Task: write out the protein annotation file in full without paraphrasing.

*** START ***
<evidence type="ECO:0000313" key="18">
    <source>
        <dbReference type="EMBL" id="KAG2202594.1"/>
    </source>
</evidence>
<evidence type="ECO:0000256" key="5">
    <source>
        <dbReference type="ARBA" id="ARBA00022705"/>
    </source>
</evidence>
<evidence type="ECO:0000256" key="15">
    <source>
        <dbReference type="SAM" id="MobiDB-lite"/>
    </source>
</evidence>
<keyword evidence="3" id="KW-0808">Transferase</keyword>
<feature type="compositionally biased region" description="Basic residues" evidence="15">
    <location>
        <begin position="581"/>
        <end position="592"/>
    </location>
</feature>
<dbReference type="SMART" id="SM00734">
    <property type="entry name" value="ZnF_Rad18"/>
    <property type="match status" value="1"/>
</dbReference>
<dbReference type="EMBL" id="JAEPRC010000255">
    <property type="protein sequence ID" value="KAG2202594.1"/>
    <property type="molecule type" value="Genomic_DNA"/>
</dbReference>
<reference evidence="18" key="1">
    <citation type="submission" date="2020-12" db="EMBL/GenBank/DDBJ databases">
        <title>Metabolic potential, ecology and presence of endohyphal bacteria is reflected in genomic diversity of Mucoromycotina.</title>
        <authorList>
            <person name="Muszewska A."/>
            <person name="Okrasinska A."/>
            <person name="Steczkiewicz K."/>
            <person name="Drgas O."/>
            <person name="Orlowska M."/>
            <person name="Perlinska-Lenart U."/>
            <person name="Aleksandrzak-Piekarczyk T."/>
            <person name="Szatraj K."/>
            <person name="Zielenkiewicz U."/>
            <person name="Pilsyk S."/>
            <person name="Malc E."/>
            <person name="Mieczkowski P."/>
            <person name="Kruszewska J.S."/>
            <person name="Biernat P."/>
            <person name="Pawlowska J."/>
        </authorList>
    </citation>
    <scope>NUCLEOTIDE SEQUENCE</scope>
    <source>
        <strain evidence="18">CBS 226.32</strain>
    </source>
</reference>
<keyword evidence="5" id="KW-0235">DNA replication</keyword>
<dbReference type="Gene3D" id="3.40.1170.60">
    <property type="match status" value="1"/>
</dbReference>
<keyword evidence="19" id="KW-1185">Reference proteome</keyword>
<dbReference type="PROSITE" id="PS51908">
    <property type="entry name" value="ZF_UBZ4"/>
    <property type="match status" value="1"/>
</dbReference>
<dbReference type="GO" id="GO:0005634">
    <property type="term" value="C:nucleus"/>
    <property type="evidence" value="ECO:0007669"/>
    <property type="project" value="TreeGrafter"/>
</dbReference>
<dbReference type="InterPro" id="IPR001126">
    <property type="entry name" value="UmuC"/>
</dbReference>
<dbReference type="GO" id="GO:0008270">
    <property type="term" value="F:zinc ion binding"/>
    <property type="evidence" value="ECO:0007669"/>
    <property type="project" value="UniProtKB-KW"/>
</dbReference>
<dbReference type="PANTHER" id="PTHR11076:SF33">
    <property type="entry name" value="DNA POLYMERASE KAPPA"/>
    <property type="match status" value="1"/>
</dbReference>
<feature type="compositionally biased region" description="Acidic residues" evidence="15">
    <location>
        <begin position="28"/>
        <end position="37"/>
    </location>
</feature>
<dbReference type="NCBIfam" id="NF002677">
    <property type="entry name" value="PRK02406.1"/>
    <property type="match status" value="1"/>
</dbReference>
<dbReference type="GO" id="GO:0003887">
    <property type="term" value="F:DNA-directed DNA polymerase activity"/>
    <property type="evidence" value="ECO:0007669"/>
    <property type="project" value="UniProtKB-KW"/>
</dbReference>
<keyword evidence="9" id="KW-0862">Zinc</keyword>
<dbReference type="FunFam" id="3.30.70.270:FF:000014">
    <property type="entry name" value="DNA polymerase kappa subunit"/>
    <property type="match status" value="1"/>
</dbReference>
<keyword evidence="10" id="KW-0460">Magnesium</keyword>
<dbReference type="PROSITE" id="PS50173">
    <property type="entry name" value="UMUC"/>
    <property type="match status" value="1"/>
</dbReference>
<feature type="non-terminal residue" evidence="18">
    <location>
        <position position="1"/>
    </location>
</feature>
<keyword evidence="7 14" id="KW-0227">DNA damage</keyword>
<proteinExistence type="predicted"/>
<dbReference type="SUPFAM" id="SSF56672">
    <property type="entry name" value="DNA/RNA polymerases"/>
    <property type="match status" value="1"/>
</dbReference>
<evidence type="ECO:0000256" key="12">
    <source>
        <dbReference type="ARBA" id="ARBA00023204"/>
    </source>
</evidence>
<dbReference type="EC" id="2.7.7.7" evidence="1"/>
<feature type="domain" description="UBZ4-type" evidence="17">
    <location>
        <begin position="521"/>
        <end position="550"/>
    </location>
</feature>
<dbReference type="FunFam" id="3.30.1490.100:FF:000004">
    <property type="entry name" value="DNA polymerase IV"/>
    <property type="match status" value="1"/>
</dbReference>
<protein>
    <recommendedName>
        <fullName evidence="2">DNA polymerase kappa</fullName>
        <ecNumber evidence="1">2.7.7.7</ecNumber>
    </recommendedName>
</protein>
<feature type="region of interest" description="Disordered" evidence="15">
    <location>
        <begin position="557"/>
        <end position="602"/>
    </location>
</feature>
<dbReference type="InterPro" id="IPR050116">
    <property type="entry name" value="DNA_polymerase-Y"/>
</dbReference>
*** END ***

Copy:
<evidence type="ECO:0000313" key="18">
    <source>
        <dbReference type="EMBL" id="KAG2202594.1"/>
    </source>
</evidence>
<evidence type="ECO:0000256" key="5">
    <source>
        <dbReference type="ARBA" id="ARBA00022705"/>
    </source>
</evidence>
<evidence type="ECO:0000256" key="15">
    <source>
        <dbReference type="SAM" id="MobiDB-lite"/>
    </source>
</evidence>
<keyword evidence="3" id="KW-0808">Transferase</keyword>
<feature type="compositionally biased region" description="Basic residues" evidence="15">
    <location>
        <begin position="581"/>
        <end position="592"/>
    </location>
</feature>
<dbReference type="SMART" id="SM00734">
    <property type="entry name" value="ZnF_Rad18"/>
    <property type="match status" value="1"/>
</dbReference>
<dbReference type="EMBL" id="JAEPRC010000255">
    <property type="protein sequence ID" value="KAG2202594.1"/>
    <property type="molecule type" value="Genomic_DNA"/>
</dbReference>
<reference evidence="18" key="1">
    <citation type="submission" date="2020-12" db="EMBL/GenBank/DDBJ databases">
        <title>Metabolic potential, ecology and presence of endohyphal bacteria is reflected in genomic diversity of Mucoromycotina.</title>
        <authorList>
            <person name="Muszewska A."/>
            <person name="Okrasinska A."/>
            <person name="Steczkiewicz K."/>
            <person name="Drgas O."/>
            <person name="Orlowska M."/>
            <person name="Perlinska-Lenart U."/>
            <person name="Aleksandrzak-Piekarczyk T."/>
            <person name="Szatraj K."/>
            <person name="Zielenkiewicz U."/>
            <person name="Pilsyk S."/>
            <person name="Malc E."/>
            <person name="Mieczkowski P."/>
            <person name="Kruszewska J.S."/>
            <person name="Biernat P."/>
            <person name="Pawlowska J."/>
        </authorList>
    </citation>
    <scope>NUCLEOTIDE SEQUENCE</scope>
    <source>
        <strain evidence="18">CBS 226.32</strain>
    </source>
</reference>
<keyword evidence="5" id="KW-0235">DNA replication</keyword>
<dbReference type="Gene3D" id="3.40.1170.60">
    <property type="match status" value="1"/>
</dbReference>
<keyword evidence="19" id="KW-1185">Reference proteome</keyword>
<dbReference type="PROSITE" id="PS51908">
    <property type="entry name" value="ZF_UBZ4"/>
    <property type="match status" value="1"/>
</dbReference>
<dbReference type="GO" id="GO:0005634">
    <property type="term" value="C:nucleus"/>
    <property type="evidence" value="ECO:0007669"/>
    <property type="project" value="TreeGrafter"/>
</dbReference>
<dbReference type="InterPro" id="IPR001126">
    <property type="entry name" value="UmuC"/>
</dbReference>
<dbReference type="GO" id="GO:0008270">
    <property type="term" value="F:zinc ion binding"/>
    <property type="evidence" value="ECO:0007669"/>
    <property type="project" value="UniProtKB-KW"/>
</dbReference>
<dbReference type="PANTHER" id="PTHR11076:SF33">
    <property type="entry name" value="DNA POLYMERASE KAPPA"/>
    <property type="match status" value="1"/>
</dbReference>
<feature type="compositionally biased region" description="Acidic residues" evidence="15">
    <location>
        <begin position="28"/>
        <end position="37"/>
    </location>
</feature>
<dbReference type="NCBIfam" id="NF002677">
    <property type="entry name" value="PRK02406.1"/>
    <property type="match status" value="1"/>
</dbReference>
<dbReference type="GO" id="GO:0003887">
    <property type="term" value="F:DNA-directed DNA polymerase activity"/>
    <property type="evidence" value="ECO:0007669"/>
    <property type="project" value="UniProtKB-KW"/>
</dbReference>
<keyword evidence="9" id="KW-0862">Zinc</keyword>
<dbReference type="FunFam" id="3.30.70.270:FF:000014">
    <property type="entry name" value="DNA polymerase kappa subunit"/>
    <property type="match status" value="1"/>
</dbReference>
<keyword evidence="10" id="KW-0460">Magnesium</keyword>
<dbReference type="PROSITE" id="PS50173">
    <property type="entry name" value="UMUC"/>
    <property type="match status" value="1"/>
</dbReference>
<feature type="non-terminal residue" evidence="18">
    <location>
        <position position="1"/>
    </location>
</feature>
<keyword evidence="7 14" id="KW-0227">DNA damage</keyword>
<proteinExistence type="predicted"/>
<dbReference type="SUPFAM" id="SSF56672">
    <property type="entry name" value="DNA/RNA polymerases"/>
    <property type="match status" value="1"/>
</dbReference>
<evidence type="ECO:0000256" key="12">
    <source>
        <dbReference type="ARBA" id="ARBA00023204"/>
    </source>
</evidence>
<dbReference type="EC" id="2.7.7.7" evidence="1"/>
<feature type="domain" description="UBZ4-type" evidence="17">
    <location>
        <begin position="521"/>
        <end position="550"/>
    </location>
</feature>
<dbReference type="FunFam" id="3.30.1490.100:FF:000004">
    <property type="entry name" value="DNA polymerase IV"/>
    <property type="match status" value="1"/>
</dbReference>
<protein>
    <recommendedName>
        <fullName evidence="2">DNA polymerase kappa</fullName>
        <ecNumber evidence="1">2.7.7.7</ecNumber>
    </recommendedName>
</protein>
<feature type="region of interest" description="Disordered" evidence="15">
    <location>
        <begin position="557"/>
        <end position="602"/>
    </location>
</feature>
<dbReference type="InterPro" id="IPR050116">
    <property type="entry name" value="DNA_polymerase-Y"/>
</dbReference>